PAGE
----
For persons with AIDS, current health status does not necessarily
affect their desire to be revived if their heart stops, according
to a study supported by the Agency for Health Care Policy and
About 65% of terminally ill AIDS patients in this study, mostly
young homosexual and bisexual men, wanted to be revived if their
heart stopped. Overall, those who considered themselves to be
in the best health were more likely to want to be revived. However,
over half of those who considered their health to be the very
worst (the lowest quartile) also wanted to be resuscitated.
A key finding was that the relationship between health status
and desire for resuscitation does not hold up for all patients.
For the third of patients who expressed the most reluctance to
give up life, by saying that they wanted life extension even if
it meant living in some undesirable state (such as being blind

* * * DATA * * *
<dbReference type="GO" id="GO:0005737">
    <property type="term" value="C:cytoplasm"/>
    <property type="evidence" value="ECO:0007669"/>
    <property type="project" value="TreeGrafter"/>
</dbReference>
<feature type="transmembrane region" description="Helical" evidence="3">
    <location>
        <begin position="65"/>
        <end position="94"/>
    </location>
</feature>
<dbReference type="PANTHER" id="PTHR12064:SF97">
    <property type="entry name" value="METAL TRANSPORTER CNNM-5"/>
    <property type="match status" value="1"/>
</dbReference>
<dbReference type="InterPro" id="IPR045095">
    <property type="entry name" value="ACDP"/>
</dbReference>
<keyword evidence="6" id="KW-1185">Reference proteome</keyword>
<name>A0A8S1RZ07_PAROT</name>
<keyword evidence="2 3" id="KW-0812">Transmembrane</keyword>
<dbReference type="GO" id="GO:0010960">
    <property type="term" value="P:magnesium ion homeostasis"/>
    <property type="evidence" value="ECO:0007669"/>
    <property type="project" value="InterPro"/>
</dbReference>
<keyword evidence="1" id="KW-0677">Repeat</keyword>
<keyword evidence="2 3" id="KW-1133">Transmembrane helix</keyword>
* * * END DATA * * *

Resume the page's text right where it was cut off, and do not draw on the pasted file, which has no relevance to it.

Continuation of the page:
or fed by a tube), current health status was unrelated to desire
These results suggest limits to the validity of assessing how
a patient values his or her current health status by asking questions
that involve loss or risk of life, such as "standard gambles"
(for example, what risk the patient is willing to take of dying
in surgery to cure a health problem) and time trade-off questions
(for example, how many years of later life a person is willing
to give up for better life now). A general reluctance to give
up life may confound how patients answer such questions, notes
Arnold Epstein, md, of Harvard Medical School. These findings
are based on interviews of 291 patients with AIDS who participated
in the Boston Health Study during 1990 and 1991.
For more information, see "The Role of Reluctance to Give
Up Life in the Measurement of the Values of Health States,"
by Floyd J. Fowler, Jr., phd, Paul D. Cleary, phd, Michael P.
Massagli, phd, et al in Medical Decision Making [15(3):195-200,